As a last wish, I would love to see the ocean. That desire, that impossible wish, wormed its way into me as I slept, taunting me, since anyone except me can get to the ocean in just two hours. It’s a compulsion to break down one of the walls of this moment. I begged Mom to take me, until we both ended up in tears. But how could I reach the ocean? Who would venture to take a dying young man to the beach? Considering that it took a month to buy me those peaches and that Cuyo had to do without a blanket he really needed, where would they find the money to take me?

Mom cried through to noon. She had not cleaned the house or cooked lunch. Our aunt and uncle arrived with Dad and our cousins. I heard them talking on the other side of the wall before the adults came in to persuade me to ask for something else. Dad said it really wasn’t a question of money, but rather that I couldn’t bear such a difficult trip.

I persisted until I thought they gave way. They went to look for a car, and everyone chipped in some money. But when the torpor of one o’clock rolled around, you could tell we weren’t going anywhere. Before I dropped off to sleep, my little cousins came up and asked if I really wanted to see the ocean. Sleepily, I answered that it was what I wanted most.

I’m awake again. Mom is in the room. Her face is pale and there are purple circles around her eyes. She’s shaking.

I have lived long enough to hear my mother categorically say “no”: there is no car, no money, you can’t travel by train. No travel today, but perhaps tomorrow.

“What if tomorrow is too late?”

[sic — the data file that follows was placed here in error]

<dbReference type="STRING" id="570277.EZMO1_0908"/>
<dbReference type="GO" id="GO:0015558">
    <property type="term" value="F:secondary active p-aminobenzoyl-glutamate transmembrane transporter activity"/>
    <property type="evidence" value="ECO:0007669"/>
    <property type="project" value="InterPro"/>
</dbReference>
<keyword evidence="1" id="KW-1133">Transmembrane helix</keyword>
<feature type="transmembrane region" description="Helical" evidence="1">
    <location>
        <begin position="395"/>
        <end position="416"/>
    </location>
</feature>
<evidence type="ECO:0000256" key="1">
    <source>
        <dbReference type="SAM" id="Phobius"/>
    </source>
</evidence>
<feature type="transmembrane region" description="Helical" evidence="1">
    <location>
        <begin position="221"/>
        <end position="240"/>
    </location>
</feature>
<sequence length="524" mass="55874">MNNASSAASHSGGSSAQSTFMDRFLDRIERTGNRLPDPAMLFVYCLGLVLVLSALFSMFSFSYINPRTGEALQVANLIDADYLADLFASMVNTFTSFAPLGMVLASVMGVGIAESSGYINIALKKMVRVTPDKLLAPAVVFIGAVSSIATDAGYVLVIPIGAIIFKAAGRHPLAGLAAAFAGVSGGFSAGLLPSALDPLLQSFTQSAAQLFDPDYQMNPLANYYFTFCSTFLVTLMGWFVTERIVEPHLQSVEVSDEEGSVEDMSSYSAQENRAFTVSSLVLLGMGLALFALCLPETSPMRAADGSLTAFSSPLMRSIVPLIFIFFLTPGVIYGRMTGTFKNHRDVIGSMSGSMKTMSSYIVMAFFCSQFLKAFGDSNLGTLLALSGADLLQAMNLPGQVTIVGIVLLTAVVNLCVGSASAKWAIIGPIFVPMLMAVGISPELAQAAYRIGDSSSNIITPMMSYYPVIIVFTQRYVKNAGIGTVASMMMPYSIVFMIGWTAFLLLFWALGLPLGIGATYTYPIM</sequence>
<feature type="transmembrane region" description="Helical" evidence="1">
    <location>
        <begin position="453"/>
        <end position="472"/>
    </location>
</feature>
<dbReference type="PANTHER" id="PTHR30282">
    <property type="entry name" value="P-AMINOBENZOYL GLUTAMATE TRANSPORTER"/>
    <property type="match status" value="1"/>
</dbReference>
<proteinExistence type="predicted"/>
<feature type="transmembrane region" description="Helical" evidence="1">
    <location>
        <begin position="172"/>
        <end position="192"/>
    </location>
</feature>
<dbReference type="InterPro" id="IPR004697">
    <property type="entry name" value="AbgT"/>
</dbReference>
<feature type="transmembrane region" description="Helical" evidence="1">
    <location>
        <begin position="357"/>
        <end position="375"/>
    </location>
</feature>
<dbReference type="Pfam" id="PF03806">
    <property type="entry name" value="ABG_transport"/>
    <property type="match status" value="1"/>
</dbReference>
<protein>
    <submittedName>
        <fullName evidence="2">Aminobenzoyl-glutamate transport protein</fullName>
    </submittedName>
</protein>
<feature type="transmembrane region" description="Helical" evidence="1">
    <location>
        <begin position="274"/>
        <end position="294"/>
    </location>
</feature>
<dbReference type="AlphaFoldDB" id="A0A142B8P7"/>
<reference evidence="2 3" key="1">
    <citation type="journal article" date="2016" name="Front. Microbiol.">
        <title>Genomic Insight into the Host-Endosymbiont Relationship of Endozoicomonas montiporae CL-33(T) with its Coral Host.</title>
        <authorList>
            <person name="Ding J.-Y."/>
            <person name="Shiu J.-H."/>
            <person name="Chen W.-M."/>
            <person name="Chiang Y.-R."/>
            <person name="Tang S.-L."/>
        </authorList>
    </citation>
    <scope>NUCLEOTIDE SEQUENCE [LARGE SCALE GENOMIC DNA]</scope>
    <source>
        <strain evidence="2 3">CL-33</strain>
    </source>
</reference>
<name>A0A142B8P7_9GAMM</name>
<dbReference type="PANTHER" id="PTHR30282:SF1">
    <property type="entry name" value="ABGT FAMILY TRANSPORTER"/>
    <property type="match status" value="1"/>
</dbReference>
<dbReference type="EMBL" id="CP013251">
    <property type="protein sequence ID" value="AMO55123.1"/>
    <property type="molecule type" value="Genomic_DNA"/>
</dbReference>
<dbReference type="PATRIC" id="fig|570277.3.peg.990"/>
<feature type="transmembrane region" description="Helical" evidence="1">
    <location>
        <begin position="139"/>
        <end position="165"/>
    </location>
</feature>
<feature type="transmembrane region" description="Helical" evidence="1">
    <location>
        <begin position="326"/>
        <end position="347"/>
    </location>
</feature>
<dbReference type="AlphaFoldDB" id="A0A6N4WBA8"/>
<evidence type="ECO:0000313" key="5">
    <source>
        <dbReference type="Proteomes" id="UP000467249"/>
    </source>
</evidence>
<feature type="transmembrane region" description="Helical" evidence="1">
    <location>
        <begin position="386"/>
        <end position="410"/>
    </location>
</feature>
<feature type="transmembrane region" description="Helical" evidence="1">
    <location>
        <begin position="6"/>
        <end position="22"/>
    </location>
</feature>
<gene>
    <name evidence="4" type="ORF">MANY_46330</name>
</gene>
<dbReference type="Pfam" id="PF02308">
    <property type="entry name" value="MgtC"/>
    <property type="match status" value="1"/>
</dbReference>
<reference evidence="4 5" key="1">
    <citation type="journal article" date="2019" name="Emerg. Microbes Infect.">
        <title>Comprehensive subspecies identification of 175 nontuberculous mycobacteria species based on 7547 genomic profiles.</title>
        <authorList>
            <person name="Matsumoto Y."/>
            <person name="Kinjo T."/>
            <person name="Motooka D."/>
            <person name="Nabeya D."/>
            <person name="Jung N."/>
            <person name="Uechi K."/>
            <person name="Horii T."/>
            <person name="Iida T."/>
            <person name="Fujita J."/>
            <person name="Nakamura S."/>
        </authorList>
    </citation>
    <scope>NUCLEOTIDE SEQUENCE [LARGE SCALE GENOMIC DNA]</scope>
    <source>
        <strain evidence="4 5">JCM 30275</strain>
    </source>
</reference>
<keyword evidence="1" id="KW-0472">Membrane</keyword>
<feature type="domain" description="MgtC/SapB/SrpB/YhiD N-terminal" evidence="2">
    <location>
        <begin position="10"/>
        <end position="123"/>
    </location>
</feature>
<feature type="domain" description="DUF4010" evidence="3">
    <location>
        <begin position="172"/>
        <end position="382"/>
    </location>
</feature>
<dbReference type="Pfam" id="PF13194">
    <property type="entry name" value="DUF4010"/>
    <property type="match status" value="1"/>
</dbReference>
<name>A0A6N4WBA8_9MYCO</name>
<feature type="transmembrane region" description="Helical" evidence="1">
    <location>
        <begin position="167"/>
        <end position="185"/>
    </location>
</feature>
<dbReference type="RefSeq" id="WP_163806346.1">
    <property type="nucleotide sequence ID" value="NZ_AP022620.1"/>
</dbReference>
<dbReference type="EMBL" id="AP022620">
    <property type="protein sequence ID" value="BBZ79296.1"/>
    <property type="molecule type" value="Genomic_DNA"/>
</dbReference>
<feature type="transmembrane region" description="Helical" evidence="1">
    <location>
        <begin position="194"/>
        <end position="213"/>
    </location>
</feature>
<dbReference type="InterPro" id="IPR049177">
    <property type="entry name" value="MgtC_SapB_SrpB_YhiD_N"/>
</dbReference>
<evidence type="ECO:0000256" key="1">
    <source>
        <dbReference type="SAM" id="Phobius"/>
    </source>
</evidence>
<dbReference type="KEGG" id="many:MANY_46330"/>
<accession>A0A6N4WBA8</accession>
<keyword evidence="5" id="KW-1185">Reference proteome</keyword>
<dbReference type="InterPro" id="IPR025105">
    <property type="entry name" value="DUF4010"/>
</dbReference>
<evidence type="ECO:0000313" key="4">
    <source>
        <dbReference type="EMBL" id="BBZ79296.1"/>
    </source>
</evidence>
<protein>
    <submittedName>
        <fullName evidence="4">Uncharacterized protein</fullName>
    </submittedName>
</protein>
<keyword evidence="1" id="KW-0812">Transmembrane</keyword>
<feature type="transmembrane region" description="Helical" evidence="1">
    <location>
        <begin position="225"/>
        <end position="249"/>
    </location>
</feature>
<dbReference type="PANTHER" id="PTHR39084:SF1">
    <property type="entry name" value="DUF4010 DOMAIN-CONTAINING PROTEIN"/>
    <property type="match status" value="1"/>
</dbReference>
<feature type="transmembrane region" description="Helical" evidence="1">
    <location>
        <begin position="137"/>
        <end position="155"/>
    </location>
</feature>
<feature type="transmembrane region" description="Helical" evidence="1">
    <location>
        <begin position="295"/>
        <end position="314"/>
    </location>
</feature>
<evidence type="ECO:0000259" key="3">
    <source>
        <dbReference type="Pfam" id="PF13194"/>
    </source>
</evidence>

Mom went back to the living room to cry some more and the house is quiet because my aunt and uncle can’t stand the weeping.

“I want to see the ocean!” I cry again and again. “I want to see the ocean!”

Then my little cousins come back. One stands guard in the doorway, while another boy opens the window; he and the little girls drag the cot to where I can see the clear sky and the breeze from outside uncovers me. 

Still others hold up and stretch a sheet so that it flaps, producing a rhythmic sound that all of us cousins recognize. I feel the salty taste of the water in my mouth as the children imitate seagulls and boat horns. The smallest of my cousins brings me a sea shell to hold in my hands and a conch to hold to my ear. Speaking for everyone, she says:

“We brought the ocean here. If you want to see it, all you have to do is close your eyes.”

The Author
Uriel Quesada’s (San José, 1962) works include El atardecer de los niños (Children’s Sunset) (short stories, 1990; 1988 Costa Rican Publishers Prize, 1990 Aquileo J. Echeverría National Literature Prize), Lejos, tan lejos (Far, So Far) (short stories, 2005 Ancora Literature Prize), El gato de sí mismo (The Cat of Himself) (novel, 2005 Aquileo J. Echeverría National Literature Prize), Queer Brown Voices: Fourteen Personal Narratives of LatinX Activism (personal narratives, 2016 Ruth Benedict Prize), and  La invención y el olvido (Invention and Oblivion) (short stories, 2018 Aquileo J. Echeverría National Literature Prize).  His writing has appeared in magazines and anthologies published in Costa Rica, Mexico, the United States, Chile, Spain, and Germany.  Uriel Quesada has a master’s degree in Latin American literature from New Mexico State University and a PhD from Tulane University. He lives in the city of New Orleans.